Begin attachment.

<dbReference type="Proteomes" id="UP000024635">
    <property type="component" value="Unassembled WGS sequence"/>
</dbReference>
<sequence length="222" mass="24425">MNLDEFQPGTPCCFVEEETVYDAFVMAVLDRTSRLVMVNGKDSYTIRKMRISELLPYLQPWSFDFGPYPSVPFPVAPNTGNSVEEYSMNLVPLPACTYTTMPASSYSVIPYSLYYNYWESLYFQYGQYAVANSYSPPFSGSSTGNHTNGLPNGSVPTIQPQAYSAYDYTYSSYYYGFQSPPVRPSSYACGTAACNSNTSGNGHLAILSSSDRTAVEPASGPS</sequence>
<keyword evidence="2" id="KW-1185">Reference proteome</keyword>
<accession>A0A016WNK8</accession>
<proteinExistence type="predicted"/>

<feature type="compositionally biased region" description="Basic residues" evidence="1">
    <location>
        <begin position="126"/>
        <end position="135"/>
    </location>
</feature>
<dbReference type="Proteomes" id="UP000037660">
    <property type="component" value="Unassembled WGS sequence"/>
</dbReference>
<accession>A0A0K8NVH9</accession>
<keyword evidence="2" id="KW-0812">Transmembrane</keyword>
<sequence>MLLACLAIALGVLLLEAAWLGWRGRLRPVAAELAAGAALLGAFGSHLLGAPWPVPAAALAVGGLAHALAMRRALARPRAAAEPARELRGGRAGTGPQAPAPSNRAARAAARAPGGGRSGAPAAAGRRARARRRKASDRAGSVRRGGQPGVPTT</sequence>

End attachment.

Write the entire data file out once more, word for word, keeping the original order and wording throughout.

<dbReference type="Proteomes" id="UP000024635">
    <property type="component" value="Unassembled WGS sequence"/>
</dbReference>
<sequence length="222" mass="24425">MNLDEFQPGTPCCFVEEETVYDAFVMAVLDRTSRLVMVNGKDSYTIRKMRISELLPYLQPWSFDFGPYPSVPFPVAPNTGNSVEEYSMNLVPLPACTYTTMPASSYSVIPYSLYYNYWESLYFQYGQYAVANSYSPPFSGSSTGNHTNGLPNGSVPTIQPQAYSAYDYTYSSYYYGFQSPPVRPSSYACGTAACNSNTSGNGHLAILSSSDRTAVEPASGPS</sequence>
<keyword evidence="2" id="KW-1185">Reference proteome</keyword>
<accession>A0A016WNK8</accession>
<proteinExistence type="predicted"/>

<feature type="compositionally biased region" description="Basic residues" evidence="1">
    <location>
        <begin position="126"/>
        <end position="135"/>
    </location>
</feature>
<dbReference type="Proteomes" id="UP000037660">
    <property type="component" value="Unassembled WGS sequence"/>
</dbReference>
<accession>A0A0K8NVH9</accession>
<keyword evidence="2" id="KW-0812">Transmembrane</keyword>
<sequence>MLLACLAIALGVLLLEAAWLGWRGRLRPVAAELAAGAALLGAFGSHLLGAPWPVPAAALAVGGLAHALAMRRALARPRAAAEPARELRGGRAGTGPQAPAPSNRAARAAARAPGGGRSGAPAAAGRRARARRRKASDRAGSVRRGGQPGVPTT</sequence>